To serve, spoon beans in a bowl (on their own or with polenta or rice or any grain). Drizzle with some olive oil and top with freshly grated Parmesan, black pepper and a pinch of red chile flakes.
Store leftovers in the fridge for a couple of days. Either serve warm or at room temperature. 

* * * * * 
Remedy Quarterly just released a new issue around the theme of taste. Between stories about adventurous eaters and those who are afraid of mushrooms, I've written about the genealogy of taste and an Icelandic cake made with prunes. 

The digital spring issue of Chickpea was also just released and the print issue will follow in just a few weeks. It is another beautiful issue, and one that will make you forget all about winter. Germans celebrate spring by obsessively eating white asparagus and, if you want to follow their lead, I have contributed a couple of vegan recipes for green sauces to drown your asparagus in: Wild Garlic Pesto and Frankfurt Green Sauce.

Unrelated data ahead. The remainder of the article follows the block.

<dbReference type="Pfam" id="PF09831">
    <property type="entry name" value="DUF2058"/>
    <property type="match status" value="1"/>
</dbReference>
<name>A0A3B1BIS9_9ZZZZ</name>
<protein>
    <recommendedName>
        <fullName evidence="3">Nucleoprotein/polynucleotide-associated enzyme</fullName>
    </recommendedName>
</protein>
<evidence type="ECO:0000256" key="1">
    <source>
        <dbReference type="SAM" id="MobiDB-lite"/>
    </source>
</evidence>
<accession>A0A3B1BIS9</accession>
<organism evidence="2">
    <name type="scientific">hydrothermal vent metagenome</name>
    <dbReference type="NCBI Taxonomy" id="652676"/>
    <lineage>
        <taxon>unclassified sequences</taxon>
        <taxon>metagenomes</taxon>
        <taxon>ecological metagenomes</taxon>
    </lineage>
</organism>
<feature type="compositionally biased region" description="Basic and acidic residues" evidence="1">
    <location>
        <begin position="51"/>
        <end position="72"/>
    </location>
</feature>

When I was in Delhi, I met up with owner of Mizo Diner, the only restaurant serving food from the state of Mizoram in the capital. If you're interested, you can read about how offering pork on the menu goes hand-in-hand with creating cultural awareness of India's North East over at MUNCHIES


on tea and travel

The henna on my left hand is fading. The patterns - intricate grids and swirling lines - are now just bursts of marbled orange, no longer legible as a design. 

This fading means that a week ago I got back from India. It amazes me that one word - with a mere five letters - refers to so much space, so many cultures, so many people.

India is complex, chaotic and challenging, and that's why I hope to be able to keep returning again and again. Amongst all of its dust, traffic and honking, I always seem to manage to find a certain calm.

Maybe it just takes lots of noise for me to find quiet?